9 October 2016 | Raven-1969
Afraid to Die, Afraid to Live
Those afraid to die are really afraid to live. Hapless and desperate small town characters are frozen between life and death. They swing wildly between loving or fearing too much. They love, but are not loved back. They are unable or unwilling to break out of their funks. A paranoid security guard is in love with the past, obsessed with order and fearful of gypsies, inmates and foreigners invading his space. A desperate house-wife craves affection and an escape from demands as caretaker and nurse to a family of indifferent males. Her hapless husband rants about illnesses and afflictions that are more in his head than reality. A sex-worker looks to drugs and an absent man in prison as her saviors. The bouncer at her workplace desires her, but mostly because he loves a good fight. She deflects him at every turn. Of course kids are caught in the melee of insecurities and have various ways of coping with the "adults."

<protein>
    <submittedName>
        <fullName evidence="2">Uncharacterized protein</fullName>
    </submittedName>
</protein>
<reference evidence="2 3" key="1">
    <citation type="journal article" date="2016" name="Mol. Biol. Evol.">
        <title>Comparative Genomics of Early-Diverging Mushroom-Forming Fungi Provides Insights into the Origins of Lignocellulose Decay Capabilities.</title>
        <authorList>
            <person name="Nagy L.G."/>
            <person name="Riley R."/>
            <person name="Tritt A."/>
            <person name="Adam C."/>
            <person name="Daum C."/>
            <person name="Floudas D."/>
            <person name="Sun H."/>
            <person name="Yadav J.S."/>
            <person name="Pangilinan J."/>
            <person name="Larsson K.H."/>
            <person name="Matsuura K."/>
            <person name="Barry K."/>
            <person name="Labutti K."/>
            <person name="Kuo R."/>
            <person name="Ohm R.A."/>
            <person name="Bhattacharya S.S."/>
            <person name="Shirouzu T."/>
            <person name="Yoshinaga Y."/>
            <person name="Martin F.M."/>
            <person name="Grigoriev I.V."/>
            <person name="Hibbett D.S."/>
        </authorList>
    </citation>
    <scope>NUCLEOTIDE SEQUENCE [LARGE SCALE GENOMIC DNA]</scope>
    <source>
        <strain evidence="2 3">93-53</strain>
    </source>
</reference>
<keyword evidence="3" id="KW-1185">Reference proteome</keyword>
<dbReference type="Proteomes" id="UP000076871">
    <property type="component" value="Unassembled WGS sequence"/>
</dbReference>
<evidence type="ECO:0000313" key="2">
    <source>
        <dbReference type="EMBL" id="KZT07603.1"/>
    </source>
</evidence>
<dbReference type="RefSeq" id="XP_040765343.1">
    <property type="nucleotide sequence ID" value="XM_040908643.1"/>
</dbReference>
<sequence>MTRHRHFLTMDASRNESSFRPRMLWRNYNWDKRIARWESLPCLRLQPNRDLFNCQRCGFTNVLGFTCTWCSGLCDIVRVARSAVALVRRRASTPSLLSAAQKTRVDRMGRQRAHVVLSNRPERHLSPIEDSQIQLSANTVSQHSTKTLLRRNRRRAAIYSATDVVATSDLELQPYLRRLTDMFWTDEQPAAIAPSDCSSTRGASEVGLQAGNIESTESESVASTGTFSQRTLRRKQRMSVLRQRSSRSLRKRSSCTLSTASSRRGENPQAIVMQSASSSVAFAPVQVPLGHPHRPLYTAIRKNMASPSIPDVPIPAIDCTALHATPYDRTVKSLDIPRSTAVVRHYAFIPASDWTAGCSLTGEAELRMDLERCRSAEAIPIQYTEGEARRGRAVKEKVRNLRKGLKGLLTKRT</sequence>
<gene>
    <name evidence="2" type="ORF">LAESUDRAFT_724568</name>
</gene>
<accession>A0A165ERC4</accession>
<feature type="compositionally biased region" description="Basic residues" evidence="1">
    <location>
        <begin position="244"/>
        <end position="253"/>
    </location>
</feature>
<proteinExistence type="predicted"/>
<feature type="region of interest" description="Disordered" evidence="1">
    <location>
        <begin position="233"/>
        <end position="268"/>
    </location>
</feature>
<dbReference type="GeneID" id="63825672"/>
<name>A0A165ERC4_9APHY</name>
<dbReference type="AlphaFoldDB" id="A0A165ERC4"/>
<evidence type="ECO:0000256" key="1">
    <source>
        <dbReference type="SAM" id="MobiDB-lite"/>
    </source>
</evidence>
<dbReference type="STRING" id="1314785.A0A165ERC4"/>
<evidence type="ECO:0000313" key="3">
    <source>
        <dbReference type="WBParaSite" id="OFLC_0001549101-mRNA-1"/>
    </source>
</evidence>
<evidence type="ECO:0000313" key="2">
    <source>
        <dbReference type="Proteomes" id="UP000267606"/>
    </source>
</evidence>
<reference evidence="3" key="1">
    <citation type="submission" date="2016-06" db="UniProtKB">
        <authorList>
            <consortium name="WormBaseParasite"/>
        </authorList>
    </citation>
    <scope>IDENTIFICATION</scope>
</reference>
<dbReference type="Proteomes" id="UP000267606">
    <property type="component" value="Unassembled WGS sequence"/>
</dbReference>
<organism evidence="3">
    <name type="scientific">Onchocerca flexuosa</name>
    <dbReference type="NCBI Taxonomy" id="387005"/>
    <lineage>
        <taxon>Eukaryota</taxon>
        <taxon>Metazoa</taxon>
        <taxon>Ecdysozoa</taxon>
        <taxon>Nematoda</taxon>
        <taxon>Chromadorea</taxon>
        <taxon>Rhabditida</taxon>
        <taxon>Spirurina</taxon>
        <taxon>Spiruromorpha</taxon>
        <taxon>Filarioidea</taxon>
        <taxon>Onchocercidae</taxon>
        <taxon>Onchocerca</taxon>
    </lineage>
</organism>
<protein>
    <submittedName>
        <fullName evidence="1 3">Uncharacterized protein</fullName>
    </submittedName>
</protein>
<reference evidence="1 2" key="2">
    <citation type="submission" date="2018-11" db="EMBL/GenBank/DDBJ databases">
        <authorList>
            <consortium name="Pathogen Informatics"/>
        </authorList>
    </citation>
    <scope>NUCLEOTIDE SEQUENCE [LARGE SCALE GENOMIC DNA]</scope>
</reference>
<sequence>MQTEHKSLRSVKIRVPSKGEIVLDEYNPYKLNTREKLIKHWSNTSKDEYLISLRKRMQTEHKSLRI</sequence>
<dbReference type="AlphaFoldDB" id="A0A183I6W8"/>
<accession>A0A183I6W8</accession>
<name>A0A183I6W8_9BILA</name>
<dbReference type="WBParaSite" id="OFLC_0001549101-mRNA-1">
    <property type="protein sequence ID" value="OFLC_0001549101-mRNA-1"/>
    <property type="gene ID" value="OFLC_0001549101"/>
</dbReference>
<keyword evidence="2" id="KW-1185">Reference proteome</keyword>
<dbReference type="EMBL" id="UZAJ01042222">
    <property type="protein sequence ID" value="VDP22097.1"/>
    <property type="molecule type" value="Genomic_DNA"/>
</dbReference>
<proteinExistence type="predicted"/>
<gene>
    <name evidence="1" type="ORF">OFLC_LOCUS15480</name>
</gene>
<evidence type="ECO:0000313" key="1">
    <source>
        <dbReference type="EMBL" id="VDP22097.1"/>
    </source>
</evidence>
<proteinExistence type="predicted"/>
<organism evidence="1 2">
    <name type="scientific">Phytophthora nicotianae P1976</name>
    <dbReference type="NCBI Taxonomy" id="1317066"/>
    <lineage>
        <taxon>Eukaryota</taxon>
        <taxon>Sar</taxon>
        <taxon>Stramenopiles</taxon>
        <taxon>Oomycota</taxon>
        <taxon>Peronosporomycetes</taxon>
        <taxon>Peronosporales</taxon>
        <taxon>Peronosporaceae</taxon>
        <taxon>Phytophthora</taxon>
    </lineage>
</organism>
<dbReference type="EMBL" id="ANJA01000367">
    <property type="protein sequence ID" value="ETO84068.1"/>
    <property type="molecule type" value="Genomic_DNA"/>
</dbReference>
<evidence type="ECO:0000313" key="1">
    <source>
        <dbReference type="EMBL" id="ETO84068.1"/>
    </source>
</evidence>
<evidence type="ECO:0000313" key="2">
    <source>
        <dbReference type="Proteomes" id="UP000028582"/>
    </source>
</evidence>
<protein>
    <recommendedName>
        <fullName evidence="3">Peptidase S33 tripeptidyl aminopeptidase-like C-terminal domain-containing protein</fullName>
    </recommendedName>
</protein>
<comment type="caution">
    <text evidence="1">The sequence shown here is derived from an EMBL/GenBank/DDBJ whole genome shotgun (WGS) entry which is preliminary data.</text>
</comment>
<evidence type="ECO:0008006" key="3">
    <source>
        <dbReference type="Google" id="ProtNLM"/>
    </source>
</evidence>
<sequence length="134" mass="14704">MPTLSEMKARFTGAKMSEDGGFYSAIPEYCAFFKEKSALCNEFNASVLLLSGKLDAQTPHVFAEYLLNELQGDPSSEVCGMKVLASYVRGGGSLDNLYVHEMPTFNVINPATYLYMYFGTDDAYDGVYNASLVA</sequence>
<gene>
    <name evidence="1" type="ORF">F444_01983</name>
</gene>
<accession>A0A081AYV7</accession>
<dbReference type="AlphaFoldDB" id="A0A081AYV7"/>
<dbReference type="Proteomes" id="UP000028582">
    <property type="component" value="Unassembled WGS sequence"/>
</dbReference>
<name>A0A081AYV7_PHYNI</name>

Mirroring the dichotomies of its characters, the film shifts back and forth from black and white to color. No judgments are made of the choices that the characters make in loving and losing control. Their plights are saddening, laughable and sobering all at once. There is room for compassion as well as condemnation of their actions. As always, it is wonderful to look at the world through the eyes of others and to see – however fleetingly - the differences and similarities of life in the Czech Republic. Improvements that might be made include depth to the dialogue (perhaps lost in translation), expanded action and acting, and a greater budget. Seen at the 2016 Toronto International Film Festival.